Nissan Motor Co. warned that its earnings for the fiscal year ending March 31, could be about the lowest the carmaker has seen in six years.
Nissan now expects to earn 410 billion yen, or $3.7 billion, for the fiscal year, a 45% year-over-year decline. It originally projected a 500 billion yen, or $4.5 billion profit.
The second-largest of the Japanese automakers put most of the blame on sliding sales in the U.S. and China, its two largest markets. But it also revealed that it has logged an $83.2 million charge related to the scandal that began with the arrest last November of its former Chairman Carlos Ghosn.
The Ghosn affair has raised numerous concerns about the future of the Renault-Nissan Mitsubishi Alliance that the 64-year-old executive had helped craft during the past two decades. Jean-Dominique Senard, the new chairman of the French automaker, will visit Japan later this week for a series of meetings with Nissan CEO Hiroto Saikawa and other executives.
(Ghosn reimbursing Renault for 50,000 euros in wedding expenses. Click Here for the story.)
Following Ghosn’s Nov. 19 arrest, both Nissan and smaller Japanese automaker Mitsubishi quickly moved to fire him. But even though the Brazilian-born executive has been held in solitary conferment at the Tokyo Detention Center, he remained on the Renault payroll until Jan. 24, when he agreed to resign.
Senard had been running French tiremaker Michelin when tapped to take over as Nissan chairman last month. Thierry Bollore, a long-time lieutenant of Ghosn’s was named Renault’s new CEO.
Ghosn’s arrest followed an internal investigation at Nissan that discovered alleged financial corruption by the former executive and his colleague Greg Kelly. Kelly was released on bail on Christmas Day, but prosecutors in Tokyo have successfully argued that Ghosn would pose a flight risk and potentially try to tamper with evidence, the courts repeatedly declining his request for bail.
The case has generated widespread skepticism, critics questioning whether the case was based more on Nissan’s desire to reshape its relationship with Renault than on any real evidence of corruption on Ghosn’s part.
Though substantially smaller than its Japanese partner, Renault holds a 43.5% stake in Nissan which, in turn, holds just 15% of the French carmaker’s equity. That has allowed Renault to unilaterally appoint board members and other senior executives, something Saikawa is believed to be seeking to change.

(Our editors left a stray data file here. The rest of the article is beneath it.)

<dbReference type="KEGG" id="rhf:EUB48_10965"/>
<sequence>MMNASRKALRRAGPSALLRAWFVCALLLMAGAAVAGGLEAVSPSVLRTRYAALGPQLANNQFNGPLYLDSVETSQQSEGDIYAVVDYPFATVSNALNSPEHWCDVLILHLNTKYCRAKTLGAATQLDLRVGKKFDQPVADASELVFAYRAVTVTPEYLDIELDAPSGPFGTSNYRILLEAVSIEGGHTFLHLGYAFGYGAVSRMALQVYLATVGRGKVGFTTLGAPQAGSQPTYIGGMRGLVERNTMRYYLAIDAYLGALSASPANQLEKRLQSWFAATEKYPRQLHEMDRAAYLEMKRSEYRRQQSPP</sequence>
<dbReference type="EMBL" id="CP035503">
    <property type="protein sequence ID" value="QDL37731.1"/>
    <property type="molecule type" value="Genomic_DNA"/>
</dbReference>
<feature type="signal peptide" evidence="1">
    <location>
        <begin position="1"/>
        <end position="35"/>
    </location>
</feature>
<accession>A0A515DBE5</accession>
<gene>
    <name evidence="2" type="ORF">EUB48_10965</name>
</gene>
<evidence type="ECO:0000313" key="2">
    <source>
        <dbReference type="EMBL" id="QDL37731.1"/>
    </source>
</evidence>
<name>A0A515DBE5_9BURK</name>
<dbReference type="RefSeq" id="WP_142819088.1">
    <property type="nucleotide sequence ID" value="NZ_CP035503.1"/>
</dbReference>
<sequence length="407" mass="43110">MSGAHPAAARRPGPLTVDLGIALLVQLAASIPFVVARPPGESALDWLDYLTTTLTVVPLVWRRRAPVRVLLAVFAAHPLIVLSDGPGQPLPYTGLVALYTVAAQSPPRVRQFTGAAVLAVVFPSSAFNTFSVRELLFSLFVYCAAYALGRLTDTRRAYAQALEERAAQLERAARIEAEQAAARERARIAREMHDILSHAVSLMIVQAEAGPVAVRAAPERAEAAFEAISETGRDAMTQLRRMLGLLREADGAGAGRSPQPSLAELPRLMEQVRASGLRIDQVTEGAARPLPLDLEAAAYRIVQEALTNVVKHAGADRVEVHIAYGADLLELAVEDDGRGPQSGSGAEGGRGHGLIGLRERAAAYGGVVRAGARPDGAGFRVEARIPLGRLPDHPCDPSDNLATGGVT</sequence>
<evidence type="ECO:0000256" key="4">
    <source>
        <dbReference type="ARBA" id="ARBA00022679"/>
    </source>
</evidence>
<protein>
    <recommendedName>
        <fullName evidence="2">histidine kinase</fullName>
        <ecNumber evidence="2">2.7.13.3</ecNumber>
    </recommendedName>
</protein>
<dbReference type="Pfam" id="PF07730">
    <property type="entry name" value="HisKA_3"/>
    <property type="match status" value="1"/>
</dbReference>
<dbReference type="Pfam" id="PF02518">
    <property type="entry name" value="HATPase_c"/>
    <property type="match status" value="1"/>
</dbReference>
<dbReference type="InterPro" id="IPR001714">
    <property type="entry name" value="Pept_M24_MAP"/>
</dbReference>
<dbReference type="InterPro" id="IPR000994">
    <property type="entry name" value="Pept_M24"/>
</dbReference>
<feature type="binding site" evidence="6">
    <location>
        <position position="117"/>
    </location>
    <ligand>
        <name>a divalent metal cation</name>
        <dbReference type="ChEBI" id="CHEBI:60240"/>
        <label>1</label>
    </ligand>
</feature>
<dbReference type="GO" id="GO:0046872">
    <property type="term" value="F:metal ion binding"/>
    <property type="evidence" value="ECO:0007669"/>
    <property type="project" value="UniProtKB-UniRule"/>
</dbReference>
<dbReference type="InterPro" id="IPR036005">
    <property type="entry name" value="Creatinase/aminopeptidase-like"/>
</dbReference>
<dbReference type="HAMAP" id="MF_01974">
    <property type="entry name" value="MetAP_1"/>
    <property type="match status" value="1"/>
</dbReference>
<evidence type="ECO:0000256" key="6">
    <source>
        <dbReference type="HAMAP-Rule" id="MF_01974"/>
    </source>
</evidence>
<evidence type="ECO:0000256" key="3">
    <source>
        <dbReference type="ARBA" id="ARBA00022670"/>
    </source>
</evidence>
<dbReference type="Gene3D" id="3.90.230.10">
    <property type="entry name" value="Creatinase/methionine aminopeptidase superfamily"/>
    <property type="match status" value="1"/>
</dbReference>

There have been several high-level meetings between the European and Asian partners, but Senard’s trip this week will mark the first time discussions have taken place in Japan.
“We want to build mutual trust and good communications,” Nissan CEO Saikawa said during a media briefing at Nissan headquarters in Yokohama on Monday.
(Click Here to see how “plot and treason” brought Ghosn down, jailed exec says.)
Ghosn’s arrest ended what many insiders have described as an iron-fisted rule over all three of the alliance’s members. It also appears to put at least a temporary halt to a push by Ghosn – and backed by the French government – to more completely merge Renault and Nissan.
“In the past few years there’s been a lot of talk about ‘convergence’ of the two companies’ operations,” Saikawa said Monday. “While stabilizing our operations, we need to re-examine whether investments (towards such a convergence) are the most efficient.”
But while Saikawa has staked out a more autonomous relationship since Ghosn’s arrest, industry observers expect him to try to lay out a new approach that could continue to have Renault and Nissan, as well as Mitsubishi, work together.
The Nissan CEO’s tenure is expected to be short. He last month announced plans to step aside, though Saikawa did not lay out a timeline and it is unclear how far a search for his successor has so far gone.
The Ghosn scandal continues to weigh heavily on all three partners in the alliance at a time when they are facing a variety of problems. For Nissan, that includes a sharp downturn in its business in the key U.S. and Chinese markets it heavily relies upon.
“We were only able to meet 60% to 70% of our (worldwide sales and revenue) target for the year to the third quarter,” Saikawa said on Monday. “If we are not careful about how we make up for that shortfall in the fourth quarter we could find ourselves in similar situations we’ve seen in the past.”
U.S. sales for the full fiscal year are expected to slip 8.6%, to 1.46 million vehicles, while Chinese sales will come in at an estimated 1.56 million vehicles. The original target was 1.70 million. Worldwide, Nissan expects to sell 5.6 million vehicles through the end of March, off from its original target of 5.93 million.
(Ghosn scandal threatens to fracture Renault-Nissan-Mitsubishi Alliance. Click Here for more.)
The executive said Nissan will avoid using heavy discounts to boost demand, focusing instead on “improving the quality of sales.”